Ways To Respond When Your Loved One Keeps Repeating Questions
People with Alzheimer’s may repeat things…a lot
Alzheimer’s disease and other dementias cause problems with short-term memory. This can lead to repetitive behaviors, like asking the same question over and over again. Your loved one isn’t doing it on purpose to annoy you, they truly have no memory of asking the first or the twentieth time.
While you may answer patiently the first few times, you may not after hearing the same thing over and over, it’s natural to lose your temper. That’s why it’s important to know why they are asking over and over so the chance of losing your patience diminishes.
Why someone with Alzheimer’s is repeating questions
Repetitive behaviors are often caused by stress, anxiety, frustration, or fear. People with Alzheimer’s or dementia are often unsure of what’s happening, where they are, or what time or day it is. Those are pretty unsettling feelings. So you see, your loved one isn’t repeating questions because they need the information. They’re asking because they’re feeling stressed or anxious and need reassurance.
4 ways to respond when someone with Alzheimer’s repeats questions
1. Respond to the emotions, not the words When your loved one starts to repeat a question over and over, try to guess what feelings might be causing the behavior. If they might be feeling anxious, giving a brief hug or hand squeeze while calmly answering the question may soothe them enough to stop their need to keep asking.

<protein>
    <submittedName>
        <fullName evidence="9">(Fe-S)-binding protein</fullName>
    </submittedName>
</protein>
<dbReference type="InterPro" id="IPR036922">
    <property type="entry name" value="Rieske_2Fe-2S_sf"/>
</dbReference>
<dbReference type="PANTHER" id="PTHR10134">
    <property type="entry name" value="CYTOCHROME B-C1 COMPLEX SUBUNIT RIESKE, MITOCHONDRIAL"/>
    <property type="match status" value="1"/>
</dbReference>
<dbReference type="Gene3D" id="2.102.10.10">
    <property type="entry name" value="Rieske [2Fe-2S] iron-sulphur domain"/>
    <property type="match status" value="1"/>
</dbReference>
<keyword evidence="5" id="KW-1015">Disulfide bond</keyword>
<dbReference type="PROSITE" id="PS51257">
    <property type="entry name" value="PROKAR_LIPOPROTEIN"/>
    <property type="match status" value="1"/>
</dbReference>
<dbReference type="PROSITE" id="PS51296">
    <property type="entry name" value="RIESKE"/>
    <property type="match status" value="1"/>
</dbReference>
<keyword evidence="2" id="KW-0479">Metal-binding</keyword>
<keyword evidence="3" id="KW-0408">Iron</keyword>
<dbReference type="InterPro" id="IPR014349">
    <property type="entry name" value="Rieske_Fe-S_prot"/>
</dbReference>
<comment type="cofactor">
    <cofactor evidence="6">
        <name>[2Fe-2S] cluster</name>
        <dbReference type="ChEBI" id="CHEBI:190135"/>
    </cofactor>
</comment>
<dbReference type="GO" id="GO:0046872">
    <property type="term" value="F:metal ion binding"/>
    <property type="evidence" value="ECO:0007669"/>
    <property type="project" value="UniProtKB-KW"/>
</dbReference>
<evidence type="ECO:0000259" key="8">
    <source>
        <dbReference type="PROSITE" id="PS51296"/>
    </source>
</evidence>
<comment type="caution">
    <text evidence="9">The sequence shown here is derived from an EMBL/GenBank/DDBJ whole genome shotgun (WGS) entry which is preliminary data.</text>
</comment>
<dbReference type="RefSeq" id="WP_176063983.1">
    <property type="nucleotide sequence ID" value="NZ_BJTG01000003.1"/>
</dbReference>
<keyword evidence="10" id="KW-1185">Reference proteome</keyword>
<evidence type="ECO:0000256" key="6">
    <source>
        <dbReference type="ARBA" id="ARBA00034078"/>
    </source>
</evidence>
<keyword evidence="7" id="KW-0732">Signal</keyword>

2. Keep your answers brief It’s tempting to answer a question from a person with Alzheimer’s the same way you’d answer anybody else. But the shorter and simpler your answer, the better. It saves you time and energy and reduces your exasperation when you have to repeat it five more times.
3. Distract with an activity Sometimes the only way to get your loved one with dementia to stop repeating a question is to distract them with something they enjoy. Maybe that means offering a snack or favorite beverage.
Or, you could ask them a simple question to get them thinking about something else, like “The sky is blue today, isn’t it nice?” Another idea is to ask them to help you with a simple chore they’re still able to do, like folding laundry.
4. Escape for a few minutes It’s tough to keep your cool and not snap at someone when you’ve been asked the same question for the tenth time. Everyone’s patience runs out at some point, especially if this isn’t the first time it’s happened today.
Sometimes you just need to leave the room for a few minutes. Go to the bathroom, get a quick breath of fresh air, or check your Facebook feed. By the time you come back, you’ll have had some time to cool off and will be better able to handle your loved one's behavior with kindness.